Top ministry moments – #6: The big Christmas cantata

setFor many years our church’s music ministry has presented a special musical worship service during the seasons of Advent and Lent. A few years ago (2010), we went all out with a Christmas musical arranged by David Clydesdale “A Baby Changes Everything.” The production includes elaborate hand painted sets, lots of lines for actors and songs for soloists to learn, and a number of challenging pieces for the choir to learn. As part of a multi-age cast that met for many rehearsals, I had two solos of my own to learn, plus a narration. All our work was for just one night. By the grace of God we pulled it off. It was a night far beyond anything we had done before or have done since.

It centered around a world oblivious to the fulfillment of prophecies and birth of a Savior and those who discovered it as the angels appeared, the shepherds came to see and the wise men arrived. It speaks to our time, when we are often oblivious to our Lord and need to discover once again his ever-present gifts of grace.

It felt to me to be the perfect storm of cast, talent, script and song. Some of the cast have moved away, some have grown up, some are no longer involved, some can no longer sing. It won’t happen again, but it will always be a wonderful memory.

Top ministry moments – #7: Teaching preschool Sunday School

In response to a sudden exodus of several Sunday School teachers, I decided to step back from teaching an adult Bible class on Sunday mornings and teach children. The age group we needed to fill was Kindergarten/Preschool, so that’s the class I took on. It was one of the best teaching years I’ve ever had.

I not only love to teach but I love children, so it was a double blessing. From sitting on a little chair at a little table to messy crafts to class trips to the bathroom, it was great. You can read more about my experience in my post “Things I’ve learned teaching preschool Sunday School.

I’m back to teaching adults for now, but I dream of the day I get to get another chance with the little ones. Thank you Riley, Reagan, Owen, Ariana, Savannah, Corbin, Isabelle, and Kiley for a great, top-ten year!



Top ministry moments – #8: Kenya (and other mission trips)


Crowds waiting to see the doctors in Kenya

Even though I’ve been to numerous domestic mission destinations with the youth group, have traveled to Haiti three times and later went to Madagascar, the mercy medical team trip to Kenya in 2013 stands out for me. First, it was our first trip to Africa. Second, I was immersed in a much different culture that expanded my view of the world and its people.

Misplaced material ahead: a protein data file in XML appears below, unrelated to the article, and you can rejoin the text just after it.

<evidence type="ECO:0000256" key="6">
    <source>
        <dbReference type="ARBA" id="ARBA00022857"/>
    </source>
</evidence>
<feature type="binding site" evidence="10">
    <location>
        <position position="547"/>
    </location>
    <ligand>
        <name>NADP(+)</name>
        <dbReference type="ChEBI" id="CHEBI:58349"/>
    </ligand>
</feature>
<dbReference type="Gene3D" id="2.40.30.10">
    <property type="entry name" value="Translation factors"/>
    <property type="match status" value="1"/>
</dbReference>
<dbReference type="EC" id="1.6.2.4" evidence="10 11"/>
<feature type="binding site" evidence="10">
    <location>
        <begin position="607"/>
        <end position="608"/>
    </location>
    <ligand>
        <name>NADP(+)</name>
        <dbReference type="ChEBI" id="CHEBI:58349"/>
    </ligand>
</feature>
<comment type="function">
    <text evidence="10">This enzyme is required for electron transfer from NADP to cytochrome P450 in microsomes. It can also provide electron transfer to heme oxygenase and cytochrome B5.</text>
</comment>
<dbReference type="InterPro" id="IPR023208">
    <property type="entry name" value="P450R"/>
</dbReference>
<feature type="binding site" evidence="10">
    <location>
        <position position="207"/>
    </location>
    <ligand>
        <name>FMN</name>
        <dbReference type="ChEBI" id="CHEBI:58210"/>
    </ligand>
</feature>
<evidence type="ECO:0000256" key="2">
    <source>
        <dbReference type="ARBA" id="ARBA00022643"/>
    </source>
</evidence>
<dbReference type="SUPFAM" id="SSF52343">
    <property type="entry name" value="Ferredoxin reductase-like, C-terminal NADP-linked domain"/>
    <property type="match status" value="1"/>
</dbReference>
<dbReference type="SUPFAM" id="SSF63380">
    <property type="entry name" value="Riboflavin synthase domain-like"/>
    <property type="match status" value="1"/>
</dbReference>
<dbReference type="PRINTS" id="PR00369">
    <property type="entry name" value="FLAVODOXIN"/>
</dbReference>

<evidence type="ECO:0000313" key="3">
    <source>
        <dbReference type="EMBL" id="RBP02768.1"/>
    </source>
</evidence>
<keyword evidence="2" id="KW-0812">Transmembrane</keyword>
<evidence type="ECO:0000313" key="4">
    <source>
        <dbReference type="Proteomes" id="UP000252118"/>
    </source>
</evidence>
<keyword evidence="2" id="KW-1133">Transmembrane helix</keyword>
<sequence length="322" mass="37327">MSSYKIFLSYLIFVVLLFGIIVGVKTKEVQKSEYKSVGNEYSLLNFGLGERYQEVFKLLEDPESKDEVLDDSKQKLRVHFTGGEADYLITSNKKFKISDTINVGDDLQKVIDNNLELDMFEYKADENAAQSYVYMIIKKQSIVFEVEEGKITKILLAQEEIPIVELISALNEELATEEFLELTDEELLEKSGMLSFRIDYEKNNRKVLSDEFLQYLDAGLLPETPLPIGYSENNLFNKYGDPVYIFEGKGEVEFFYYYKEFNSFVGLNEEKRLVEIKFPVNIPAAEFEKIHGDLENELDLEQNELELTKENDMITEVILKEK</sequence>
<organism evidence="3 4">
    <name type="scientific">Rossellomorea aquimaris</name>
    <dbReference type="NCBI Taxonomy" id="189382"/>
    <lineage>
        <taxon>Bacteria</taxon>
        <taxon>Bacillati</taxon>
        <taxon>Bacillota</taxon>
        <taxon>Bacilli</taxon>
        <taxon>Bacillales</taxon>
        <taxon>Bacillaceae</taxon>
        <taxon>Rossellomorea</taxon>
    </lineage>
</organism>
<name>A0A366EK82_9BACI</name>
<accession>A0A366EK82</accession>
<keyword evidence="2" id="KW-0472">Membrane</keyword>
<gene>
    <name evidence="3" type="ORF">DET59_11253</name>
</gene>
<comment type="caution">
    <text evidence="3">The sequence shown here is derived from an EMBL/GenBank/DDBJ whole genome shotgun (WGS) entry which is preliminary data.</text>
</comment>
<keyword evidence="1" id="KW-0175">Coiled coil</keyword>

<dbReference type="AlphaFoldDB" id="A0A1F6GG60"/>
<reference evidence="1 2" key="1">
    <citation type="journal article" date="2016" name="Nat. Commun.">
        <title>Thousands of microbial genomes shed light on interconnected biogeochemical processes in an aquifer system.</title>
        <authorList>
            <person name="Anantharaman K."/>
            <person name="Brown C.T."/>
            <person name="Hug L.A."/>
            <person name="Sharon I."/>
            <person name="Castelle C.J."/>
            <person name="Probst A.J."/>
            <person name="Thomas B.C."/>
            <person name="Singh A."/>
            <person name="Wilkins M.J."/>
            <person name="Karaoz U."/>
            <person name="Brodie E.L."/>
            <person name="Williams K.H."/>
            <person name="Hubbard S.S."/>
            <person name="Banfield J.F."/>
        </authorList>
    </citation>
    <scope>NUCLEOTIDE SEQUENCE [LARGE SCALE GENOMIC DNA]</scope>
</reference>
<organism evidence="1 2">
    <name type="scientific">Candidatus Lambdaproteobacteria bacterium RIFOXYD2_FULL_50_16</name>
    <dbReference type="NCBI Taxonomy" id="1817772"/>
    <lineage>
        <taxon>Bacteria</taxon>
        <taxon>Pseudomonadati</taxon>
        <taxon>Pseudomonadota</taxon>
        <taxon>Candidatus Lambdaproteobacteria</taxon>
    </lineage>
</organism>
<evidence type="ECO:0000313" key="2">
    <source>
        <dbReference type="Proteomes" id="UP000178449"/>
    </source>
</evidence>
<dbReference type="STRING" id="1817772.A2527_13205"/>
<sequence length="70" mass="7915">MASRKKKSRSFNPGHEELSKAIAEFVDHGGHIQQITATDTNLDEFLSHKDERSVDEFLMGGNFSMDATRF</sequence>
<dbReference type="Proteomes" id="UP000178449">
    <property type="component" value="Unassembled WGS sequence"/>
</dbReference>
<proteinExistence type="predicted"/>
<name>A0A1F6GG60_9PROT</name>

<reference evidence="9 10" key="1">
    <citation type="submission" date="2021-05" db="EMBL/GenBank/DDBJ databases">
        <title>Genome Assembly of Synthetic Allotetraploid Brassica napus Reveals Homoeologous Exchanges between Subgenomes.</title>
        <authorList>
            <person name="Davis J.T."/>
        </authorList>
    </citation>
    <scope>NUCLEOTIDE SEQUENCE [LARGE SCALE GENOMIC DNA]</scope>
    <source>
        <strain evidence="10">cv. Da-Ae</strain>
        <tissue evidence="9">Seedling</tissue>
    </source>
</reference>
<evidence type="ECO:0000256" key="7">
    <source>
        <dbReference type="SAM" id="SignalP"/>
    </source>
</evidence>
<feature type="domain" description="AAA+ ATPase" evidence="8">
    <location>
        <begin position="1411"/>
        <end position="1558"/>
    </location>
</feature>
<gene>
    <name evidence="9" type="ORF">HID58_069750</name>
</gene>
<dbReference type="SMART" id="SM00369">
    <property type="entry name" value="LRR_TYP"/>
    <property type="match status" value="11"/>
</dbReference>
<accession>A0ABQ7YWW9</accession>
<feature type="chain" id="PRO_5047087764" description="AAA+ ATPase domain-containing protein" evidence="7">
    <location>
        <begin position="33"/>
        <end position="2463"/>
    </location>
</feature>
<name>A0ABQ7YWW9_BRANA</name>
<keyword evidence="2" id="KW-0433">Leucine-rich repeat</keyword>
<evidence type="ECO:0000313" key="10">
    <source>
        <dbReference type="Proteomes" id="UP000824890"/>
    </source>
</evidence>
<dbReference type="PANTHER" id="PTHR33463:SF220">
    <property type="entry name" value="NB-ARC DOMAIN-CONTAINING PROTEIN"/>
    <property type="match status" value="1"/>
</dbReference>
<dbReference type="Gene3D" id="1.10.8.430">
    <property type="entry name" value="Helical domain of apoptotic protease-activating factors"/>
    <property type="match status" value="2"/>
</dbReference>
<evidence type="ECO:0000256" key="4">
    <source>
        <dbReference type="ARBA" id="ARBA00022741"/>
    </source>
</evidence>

We received a very good orientation in the culture of Kenya when we arrived. One lesson was about public displays of affection. Men and women, even married couples, would not walk hand-in-hand in that culture. However, two men who were good friends would. I didn’t think much about this dynamic until I began working closely with the local bishop of the church where our mercy medical clinic was. As we walked around the church grounds and talked about the masses of people lined up to see the doctors, we held hands, something I hadn’t exactly pictured myself doing in my pre-trip preparation.

As the week went by, the growing number of people who came for care became unruly. For example, when I simply wanted to hand out the toothbrushes and toothpaste we had brought with us, a mob of men, women and children rushed up, grabbed everything out of my hands and ran off. As the bishop and and I talked and watched the crowds, he said, “This is terrible. We can’t have this.” And then he turned to me and said, “Let’s go have some sugar cane.” He had brought some with him from his brother’s farm. He skillfully used a large machete to chop up some pieces for us to chew on under the shade of a nearby tree. I learned a valuable lesson that day. When life seems out of control, you don’t have to step in and fix it. You might just need a break and a little sugar cane to gnaw. (I seem to remember Jesus also taking breaks when the crowds following him became overwhelming.)